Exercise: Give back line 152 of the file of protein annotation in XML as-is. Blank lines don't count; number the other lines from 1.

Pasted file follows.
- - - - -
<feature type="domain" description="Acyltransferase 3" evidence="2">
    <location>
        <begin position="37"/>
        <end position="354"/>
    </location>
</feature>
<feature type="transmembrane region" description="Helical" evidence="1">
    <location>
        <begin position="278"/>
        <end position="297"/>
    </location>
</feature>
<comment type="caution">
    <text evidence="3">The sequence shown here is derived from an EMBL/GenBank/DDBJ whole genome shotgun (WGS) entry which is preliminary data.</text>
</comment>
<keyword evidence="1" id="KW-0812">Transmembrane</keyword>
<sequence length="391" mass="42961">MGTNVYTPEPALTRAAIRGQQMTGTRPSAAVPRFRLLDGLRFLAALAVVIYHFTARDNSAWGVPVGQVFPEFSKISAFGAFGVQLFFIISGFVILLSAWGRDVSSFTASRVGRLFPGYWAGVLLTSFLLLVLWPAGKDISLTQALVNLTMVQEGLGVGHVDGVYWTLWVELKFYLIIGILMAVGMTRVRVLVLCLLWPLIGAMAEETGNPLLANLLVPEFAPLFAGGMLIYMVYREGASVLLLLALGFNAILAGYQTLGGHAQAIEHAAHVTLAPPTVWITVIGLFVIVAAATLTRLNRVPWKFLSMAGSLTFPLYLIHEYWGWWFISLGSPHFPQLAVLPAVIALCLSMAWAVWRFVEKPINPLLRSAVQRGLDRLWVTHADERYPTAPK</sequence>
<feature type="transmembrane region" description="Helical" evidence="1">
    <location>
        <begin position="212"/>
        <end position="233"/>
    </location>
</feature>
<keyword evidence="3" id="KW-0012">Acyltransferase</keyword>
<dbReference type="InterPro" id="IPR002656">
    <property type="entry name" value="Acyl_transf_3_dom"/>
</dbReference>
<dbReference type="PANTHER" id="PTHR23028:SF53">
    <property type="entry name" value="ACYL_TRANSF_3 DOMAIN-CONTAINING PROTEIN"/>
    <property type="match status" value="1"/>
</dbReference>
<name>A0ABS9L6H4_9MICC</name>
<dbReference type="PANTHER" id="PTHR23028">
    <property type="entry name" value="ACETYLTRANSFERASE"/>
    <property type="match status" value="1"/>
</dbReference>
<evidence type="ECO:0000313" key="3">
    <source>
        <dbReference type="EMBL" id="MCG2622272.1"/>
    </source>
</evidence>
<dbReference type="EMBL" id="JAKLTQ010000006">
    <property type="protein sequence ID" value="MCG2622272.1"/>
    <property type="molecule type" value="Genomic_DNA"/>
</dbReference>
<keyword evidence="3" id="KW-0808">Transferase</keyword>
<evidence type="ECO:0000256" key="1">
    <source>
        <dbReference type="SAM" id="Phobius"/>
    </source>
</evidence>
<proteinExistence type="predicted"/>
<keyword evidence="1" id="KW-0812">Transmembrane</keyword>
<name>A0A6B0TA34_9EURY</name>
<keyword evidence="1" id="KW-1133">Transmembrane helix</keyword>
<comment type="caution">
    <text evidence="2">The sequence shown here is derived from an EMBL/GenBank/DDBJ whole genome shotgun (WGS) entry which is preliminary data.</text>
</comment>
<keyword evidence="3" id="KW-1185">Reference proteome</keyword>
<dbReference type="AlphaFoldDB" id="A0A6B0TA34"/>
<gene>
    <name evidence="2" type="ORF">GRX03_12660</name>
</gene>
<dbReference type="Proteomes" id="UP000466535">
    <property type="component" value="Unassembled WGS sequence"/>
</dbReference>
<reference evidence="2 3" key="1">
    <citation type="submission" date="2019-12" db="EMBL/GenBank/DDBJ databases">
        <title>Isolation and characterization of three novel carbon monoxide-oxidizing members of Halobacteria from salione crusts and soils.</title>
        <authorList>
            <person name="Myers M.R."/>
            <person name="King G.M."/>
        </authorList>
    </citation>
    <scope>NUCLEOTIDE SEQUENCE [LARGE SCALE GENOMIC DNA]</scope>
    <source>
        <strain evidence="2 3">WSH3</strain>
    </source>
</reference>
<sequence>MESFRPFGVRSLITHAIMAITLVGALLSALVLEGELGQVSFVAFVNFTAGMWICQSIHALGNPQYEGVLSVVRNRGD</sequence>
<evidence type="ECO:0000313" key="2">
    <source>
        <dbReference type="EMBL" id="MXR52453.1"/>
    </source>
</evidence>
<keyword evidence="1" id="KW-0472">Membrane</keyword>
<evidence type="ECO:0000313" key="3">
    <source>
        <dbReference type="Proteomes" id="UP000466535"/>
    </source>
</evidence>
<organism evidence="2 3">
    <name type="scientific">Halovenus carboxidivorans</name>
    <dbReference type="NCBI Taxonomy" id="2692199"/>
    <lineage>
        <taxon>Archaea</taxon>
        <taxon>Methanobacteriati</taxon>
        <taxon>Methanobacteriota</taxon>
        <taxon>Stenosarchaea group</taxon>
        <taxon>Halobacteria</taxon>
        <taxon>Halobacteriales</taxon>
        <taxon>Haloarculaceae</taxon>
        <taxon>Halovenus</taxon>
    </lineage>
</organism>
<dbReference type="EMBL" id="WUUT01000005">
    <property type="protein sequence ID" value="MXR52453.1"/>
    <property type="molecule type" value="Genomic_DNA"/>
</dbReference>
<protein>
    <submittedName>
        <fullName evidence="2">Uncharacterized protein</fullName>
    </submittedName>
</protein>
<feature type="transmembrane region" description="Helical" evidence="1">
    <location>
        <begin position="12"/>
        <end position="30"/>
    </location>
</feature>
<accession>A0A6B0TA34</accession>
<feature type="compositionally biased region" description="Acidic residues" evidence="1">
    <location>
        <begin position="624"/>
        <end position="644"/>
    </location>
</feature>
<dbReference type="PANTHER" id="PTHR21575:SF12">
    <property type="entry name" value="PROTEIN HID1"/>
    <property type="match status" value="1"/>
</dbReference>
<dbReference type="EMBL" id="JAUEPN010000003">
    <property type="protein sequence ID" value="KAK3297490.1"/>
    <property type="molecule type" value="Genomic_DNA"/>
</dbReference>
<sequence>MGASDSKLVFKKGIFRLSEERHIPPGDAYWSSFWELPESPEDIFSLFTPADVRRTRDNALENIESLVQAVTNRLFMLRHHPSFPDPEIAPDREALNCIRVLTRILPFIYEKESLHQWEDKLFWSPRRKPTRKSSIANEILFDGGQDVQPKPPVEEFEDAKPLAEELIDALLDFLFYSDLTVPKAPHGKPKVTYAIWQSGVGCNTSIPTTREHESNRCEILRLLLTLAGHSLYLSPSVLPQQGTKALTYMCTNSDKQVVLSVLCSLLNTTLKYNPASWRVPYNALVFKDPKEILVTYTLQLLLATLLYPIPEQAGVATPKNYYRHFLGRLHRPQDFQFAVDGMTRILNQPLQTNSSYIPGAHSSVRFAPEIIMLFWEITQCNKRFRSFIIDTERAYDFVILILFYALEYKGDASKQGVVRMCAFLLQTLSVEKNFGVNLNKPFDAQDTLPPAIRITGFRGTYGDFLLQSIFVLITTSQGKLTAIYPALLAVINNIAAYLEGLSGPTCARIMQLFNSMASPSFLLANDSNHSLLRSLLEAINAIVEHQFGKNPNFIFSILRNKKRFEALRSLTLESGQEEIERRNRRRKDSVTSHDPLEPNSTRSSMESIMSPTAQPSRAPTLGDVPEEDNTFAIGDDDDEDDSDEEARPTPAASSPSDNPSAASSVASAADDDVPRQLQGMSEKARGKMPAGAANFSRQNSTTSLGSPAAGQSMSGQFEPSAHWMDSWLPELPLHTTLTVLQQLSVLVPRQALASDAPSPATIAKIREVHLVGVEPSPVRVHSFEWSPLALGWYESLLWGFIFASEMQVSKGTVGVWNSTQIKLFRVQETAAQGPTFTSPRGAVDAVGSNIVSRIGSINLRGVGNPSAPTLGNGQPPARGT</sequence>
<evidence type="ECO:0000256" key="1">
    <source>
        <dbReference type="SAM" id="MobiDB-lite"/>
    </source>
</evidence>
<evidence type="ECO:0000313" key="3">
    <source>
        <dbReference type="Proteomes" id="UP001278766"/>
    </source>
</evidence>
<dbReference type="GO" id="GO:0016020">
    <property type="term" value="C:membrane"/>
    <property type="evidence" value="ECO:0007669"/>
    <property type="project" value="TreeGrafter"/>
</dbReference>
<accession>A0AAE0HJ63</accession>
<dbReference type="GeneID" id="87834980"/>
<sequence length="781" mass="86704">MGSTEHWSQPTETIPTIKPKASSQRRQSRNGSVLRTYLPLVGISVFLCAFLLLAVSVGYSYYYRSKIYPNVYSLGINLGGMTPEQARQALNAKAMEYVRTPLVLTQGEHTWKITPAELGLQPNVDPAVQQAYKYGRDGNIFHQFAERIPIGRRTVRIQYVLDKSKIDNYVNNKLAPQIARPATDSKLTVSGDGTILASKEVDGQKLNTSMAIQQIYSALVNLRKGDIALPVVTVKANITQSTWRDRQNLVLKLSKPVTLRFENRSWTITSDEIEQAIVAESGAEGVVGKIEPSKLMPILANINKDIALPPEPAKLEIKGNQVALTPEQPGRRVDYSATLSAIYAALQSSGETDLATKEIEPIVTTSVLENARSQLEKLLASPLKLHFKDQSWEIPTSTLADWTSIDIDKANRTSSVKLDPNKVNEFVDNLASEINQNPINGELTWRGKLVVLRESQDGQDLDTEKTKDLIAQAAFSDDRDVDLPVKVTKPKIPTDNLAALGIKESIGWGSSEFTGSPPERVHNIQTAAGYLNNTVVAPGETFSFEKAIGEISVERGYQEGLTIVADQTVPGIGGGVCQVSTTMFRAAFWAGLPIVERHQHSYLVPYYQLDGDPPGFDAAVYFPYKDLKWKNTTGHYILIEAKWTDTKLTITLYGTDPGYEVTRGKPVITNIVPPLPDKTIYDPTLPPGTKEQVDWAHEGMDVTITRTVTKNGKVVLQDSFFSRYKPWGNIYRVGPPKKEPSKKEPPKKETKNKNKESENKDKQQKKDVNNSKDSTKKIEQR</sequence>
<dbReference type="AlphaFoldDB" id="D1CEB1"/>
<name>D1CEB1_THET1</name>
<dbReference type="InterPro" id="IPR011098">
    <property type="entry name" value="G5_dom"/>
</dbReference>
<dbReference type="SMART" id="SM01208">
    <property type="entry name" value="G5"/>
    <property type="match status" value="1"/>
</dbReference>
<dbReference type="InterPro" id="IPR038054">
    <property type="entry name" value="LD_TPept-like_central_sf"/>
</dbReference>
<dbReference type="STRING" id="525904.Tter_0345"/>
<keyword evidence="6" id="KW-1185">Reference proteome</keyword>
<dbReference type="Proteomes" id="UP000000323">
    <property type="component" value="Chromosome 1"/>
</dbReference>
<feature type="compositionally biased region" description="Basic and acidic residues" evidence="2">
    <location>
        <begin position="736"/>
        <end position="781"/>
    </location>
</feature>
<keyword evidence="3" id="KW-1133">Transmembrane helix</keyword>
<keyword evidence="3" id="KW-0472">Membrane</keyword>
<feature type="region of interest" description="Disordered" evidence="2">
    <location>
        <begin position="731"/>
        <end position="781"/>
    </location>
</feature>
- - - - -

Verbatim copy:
<accession>A0AAE0HJ63</accession>